The "Islamic State of Iraq and Syria" (ISIS) kidnapped dozens of Druze women and children when it attacked their village last week in Syria's Sweida, residents of the southern province and a monitor said Monday (July 30th).
Sweida, which is mainly government-held and populated with members of Syria's Druze minority, had been largely insulated from the conflict raging in the rest of the country since 2011.
But on Wednesday, a string of suicide blasts and shootings claimed by ISIS left more than 250 people dead, most of them civilians, in the provincial capital and nearby villages.
After the attack, ISIS extremists also abducted several dozen women and children from one village, according to the Syrian Observatory for Human Rights and Sweida residents.
The Observatory said 36 Druze women and children were abducted, but that four women had since managed to escape while another two had died.
That left 14 women and 16 children in ISIS captivity, said Observatory head Rami Abdel Rahman. Another 17 men were unaccounted for, but it was unclear if they were also kidnapped.
According to news outlet Sweida24, the 36 civilians were kidnapped on Wednesday from the village of al-Shabki, in the eastern hinterlands of Sweida province.
Sweida24 and other online outlets published a video that appeared to show one of the hostages making demands of the Syrian government, purportedly on ISIS's behalf.
AFP could not independently verify its authenticity, but several Sweida residents confirmed that a woman appearing in the footage was among those missing after the attacks.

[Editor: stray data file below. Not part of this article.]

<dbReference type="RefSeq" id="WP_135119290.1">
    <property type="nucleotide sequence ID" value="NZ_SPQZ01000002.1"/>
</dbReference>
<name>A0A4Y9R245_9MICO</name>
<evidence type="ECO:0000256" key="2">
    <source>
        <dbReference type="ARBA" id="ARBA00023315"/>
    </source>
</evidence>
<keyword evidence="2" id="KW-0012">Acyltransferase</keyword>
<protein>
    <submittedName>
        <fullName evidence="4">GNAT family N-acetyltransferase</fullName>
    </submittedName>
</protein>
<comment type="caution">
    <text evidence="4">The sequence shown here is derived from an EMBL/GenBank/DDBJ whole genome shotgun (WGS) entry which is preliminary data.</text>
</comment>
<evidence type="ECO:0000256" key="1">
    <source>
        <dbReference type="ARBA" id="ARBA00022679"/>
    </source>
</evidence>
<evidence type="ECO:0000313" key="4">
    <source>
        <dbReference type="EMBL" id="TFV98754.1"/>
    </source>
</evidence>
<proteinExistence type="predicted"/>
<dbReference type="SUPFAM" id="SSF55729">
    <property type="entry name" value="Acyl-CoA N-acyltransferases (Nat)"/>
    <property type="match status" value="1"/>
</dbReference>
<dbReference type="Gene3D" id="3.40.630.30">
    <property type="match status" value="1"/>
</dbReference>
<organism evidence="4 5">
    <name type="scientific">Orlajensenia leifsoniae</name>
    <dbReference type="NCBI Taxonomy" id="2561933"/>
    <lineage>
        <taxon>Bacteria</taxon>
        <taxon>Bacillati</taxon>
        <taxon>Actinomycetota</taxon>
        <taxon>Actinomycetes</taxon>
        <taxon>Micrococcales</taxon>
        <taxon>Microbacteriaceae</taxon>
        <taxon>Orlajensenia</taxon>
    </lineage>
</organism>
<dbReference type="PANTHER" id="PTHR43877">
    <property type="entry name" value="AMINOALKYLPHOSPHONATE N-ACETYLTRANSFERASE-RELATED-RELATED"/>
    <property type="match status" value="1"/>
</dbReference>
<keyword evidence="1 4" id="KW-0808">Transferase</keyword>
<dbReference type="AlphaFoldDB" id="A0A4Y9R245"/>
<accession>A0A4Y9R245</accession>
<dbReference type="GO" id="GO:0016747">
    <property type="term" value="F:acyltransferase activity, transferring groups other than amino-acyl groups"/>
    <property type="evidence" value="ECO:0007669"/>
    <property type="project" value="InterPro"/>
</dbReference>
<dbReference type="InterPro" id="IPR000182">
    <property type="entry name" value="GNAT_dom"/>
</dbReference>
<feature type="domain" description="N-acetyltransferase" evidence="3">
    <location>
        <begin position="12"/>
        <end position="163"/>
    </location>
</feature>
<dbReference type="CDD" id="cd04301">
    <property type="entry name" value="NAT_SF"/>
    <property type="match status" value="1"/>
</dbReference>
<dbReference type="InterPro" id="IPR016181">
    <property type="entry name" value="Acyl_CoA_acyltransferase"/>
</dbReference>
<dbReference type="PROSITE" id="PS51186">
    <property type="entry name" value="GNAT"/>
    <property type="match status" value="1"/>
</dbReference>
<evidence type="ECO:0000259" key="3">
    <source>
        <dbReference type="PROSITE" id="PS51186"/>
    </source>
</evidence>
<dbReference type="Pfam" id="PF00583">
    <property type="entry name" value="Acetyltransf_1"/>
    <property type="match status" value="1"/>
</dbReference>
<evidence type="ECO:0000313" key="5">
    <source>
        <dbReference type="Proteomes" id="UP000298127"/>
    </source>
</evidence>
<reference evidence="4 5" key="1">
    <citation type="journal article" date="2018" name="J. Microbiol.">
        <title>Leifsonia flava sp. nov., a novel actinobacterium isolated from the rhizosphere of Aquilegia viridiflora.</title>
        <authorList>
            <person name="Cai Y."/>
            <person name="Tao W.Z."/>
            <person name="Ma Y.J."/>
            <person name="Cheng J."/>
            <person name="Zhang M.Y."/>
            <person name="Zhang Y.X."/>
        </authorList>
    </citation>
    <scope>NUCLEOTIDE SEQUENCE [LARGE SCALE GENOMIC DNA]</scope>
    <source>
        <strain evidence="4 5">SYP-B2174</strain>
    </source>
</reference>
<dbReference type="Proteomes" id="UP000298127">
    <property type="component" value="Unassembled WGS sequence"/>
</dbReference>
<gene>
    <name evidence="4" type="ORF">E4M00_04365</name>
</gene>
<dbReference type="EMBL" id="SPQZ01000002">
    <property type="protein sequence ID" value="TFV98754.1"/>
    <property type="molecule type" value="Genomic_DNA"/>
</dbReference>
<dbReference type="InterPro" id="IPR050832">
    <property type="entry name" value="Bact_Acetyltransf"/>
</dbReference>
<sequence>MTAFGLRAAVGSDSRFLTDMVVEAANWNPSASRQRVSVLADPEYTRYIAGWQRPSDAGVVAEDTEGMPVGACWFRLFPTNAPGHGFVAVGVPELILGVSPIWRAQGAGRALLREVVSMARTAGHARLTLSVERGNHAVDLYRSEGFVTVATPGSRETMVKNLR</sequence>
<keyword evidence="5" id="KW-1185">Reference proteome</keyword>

Talks over hostages
The hostages mainly hail from two large families in al-Shabki, said reporter Nour Radwan, who heads Sweida24.
The remote village lies on the eastern edges of Sweida province and suffered some of the deadliest violence from Wednesday's attacks, with more than 60 civilians killed in al-Shabki alone, Radwan said.
"Most of its residents are farmers and do not have much more than hunting rifles in terms of weapons, so there was little resistance from al-Shabki compared to other villages," he told AFP.
"When ISIS saw that, it kidnapped a first batch of people from their homes and took them east towards the Badiya, according to survivors," he added.
The Badiya is Syria's vast desert, which stretches from the country's centre to its eastern border with Iraq and includes several isolated ISIS-held pockets.
ISIS has also reached out to the families of those abducted with pictures and videos.
The extremists are demanding the release by the Syrian government "of detained ISIS-linked people, whose numbers are now being negotiated", said Radwan.
ISIS also wants a halt to a Syrian regime offensive on extremist positions, he said.
Religious leaders from the Druze community have since stepped in, Radwan and another local source with knowledge of the talks told AFP.
"As of Sunday, the hostages were still being held in the Badiya. Negotiations are happening between ISIS and Druze sheikhs," said the source.
ISIS has lost urban strongholds in Syria but still holds parts of the Badiya, including northeastern areas in Sweida and territory by the Iraqi border.
The extremists also control a pocket in Daraa province, directly west of Sweida.
On Monday, Syrian troops began bombing operations ahead of an attack on the main ISIS-held town of Ash-Shajara in Daraa, Syrian state television said.